How the Second World War shifted the course of human history

The Colossus, first programmable computer used by allied forces, primarily used for decoding German coded messages

Every war in human history is remembered for many things, the heroism of people who fought in the war, atrocities that happened throughout the war etc. Second World War is often remembered for the damage it caused on humanity, especially because of the atrocities and human right violations happened throughout the course of war. Humanity still remembers the massive death toll; the Second World War had imposed on its participant countries. The Second World War was a great piece of human activity, where mankind was stretched beyond its usual capabilities and course of propagation. Mankind was forced to take many new roads of inventions and innovations that it was not been able to take because of several reasons such as risk to life, cost of initiation etc. For instance, the two nuclear explosions that took a great number of human lives were also a magnificent piece of human workmanship; the only backdrop was that it was used for an act of destruction. All together the Second World War really turned the evolution course of humanity on several fronts.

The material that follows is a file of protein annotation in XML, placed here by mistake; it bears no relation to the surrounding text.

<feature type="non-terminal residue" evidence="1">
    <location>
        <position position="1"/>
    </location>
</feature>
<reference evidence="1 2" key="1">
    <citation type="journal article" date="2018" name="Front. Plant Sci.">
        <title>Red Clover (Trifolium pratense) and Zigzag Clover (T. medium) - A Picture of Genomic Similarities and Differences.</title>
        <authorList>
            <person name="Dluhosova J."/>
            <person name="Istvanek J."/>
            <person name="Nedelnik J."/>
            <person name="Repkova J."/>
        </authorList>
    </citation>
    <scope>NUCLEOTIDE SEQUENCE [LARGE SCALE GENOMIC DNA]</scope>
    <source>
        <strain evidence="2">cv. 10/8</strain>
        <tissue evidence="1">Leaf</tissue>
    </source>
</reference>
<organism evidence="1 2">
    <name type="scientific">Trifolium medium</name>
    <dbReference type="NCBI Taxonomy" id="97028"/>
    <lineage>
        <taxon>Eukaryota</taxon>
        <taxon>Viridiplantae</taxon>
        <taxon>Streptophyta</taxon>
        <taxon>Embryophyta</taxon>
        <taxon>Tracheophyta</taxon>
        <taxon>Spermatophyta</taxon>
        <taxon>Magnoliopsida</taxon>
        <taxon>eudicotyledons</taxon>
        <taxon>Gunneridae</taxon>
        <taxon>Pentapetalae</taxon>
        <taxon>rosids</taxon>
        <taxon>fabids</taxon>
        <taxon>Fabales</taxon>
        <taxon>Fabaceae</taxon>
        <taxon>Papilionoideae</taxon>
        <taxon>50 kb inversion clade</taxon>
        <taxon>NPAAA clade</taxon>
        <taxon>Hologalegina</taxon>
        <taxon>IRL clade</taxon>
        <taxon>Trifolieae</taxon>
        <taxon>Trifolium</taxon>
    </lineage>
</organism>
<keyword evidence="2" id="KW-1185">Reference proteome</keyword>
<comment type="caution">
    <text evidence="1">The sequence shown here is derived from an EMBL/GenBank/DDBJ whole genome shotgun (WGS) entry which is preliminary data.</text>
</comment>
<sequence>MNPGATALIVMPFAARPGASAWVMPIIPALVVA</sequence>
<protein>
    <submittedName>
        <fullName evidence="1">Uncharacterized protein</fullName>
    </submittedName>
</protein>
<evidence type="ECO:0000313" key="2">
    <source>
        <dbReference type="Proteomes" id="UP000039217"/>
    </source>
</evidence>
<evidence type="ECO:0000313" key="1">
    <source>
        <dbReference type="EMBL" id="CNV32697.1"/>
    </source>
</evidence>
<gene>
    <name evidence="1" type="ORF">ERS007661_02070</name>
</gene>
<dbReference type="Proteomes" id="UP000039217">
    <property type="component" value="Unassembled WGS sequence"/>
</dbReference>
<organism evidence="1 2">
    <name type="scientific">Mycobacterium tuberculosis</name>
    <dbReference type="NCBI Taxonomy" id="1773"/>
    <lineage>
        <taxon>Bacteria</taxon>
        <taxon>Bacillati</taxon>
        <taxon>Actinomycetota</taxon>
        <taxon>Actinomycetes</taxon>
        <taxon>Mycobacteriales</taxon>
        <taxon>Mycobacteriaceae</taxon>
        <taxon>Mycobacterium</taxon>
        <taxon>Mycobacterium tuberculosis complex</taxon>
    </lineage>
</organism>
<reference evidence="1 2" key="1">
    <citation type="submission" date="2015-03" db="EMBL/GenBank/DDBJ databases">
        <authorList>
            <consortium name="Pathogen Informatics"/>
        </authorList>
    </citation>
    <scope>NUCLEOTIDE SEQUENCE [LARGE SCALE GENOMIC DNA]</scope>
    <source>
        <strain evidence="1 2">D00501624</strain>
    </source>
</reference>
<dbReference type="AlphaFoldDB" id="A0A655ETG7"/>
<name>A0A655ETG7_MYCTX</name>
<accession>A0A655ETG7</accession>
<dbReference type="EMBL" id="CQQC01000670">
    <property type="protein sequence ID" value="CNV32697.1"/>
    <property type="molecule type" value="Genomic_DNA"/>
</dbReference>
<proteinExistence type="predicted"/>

Diplomacy and Decolonization

Second World War laid foundations to the modern world. It brought many changes especially in the field of International Relations; the damage inflicted by the war caused nations of pride to bow down for a common cause of peace and progress. Thus many of these world powers that resorted to a policy of isolation were forced to open their diplomatic channels and shift their international policies and interests into a negotiable and cooperative manner. Ever since the end of Second World War, the common urge to institute a world organization that can be inclusive of all voices all over the world was in a strong mode. Later this interest of inclusiveness evolved into a much better mechanism called The United Nations, than its preceding organization, League of Nations. Later, the world sided with two major contenting powers which follow opposite ideologies creating several situations similar to that of events that escalated into the World Wars. Even though, the situation getting escalated into a global war, was avoided with the effective utilization of the diplomatic and debatable platforms provided by the United Nations.

Decolonization is one of the major aspects that shaped the modern world. Soon after the Second World War most of the colonial countries of European origin that controlled most of the colonies around the world, were not in a position to manage all of its colonies which were striving for freedom. Years of wars declined the military capability of these colonial powers on a large scale and their war shattered economy was no place near to reinforce their colonial expeditions. Cumulative International pressure and the weakening of colonial powers together forced the colonial masters to address the increasing urge from colonies from different parts of Asia, Africa etc. This led to the birth of many countries in the latter half of the Twentieth century. The formations of new countries later changed the geo-political situations and many of them are contributing heavily to global peace in the contemporary world.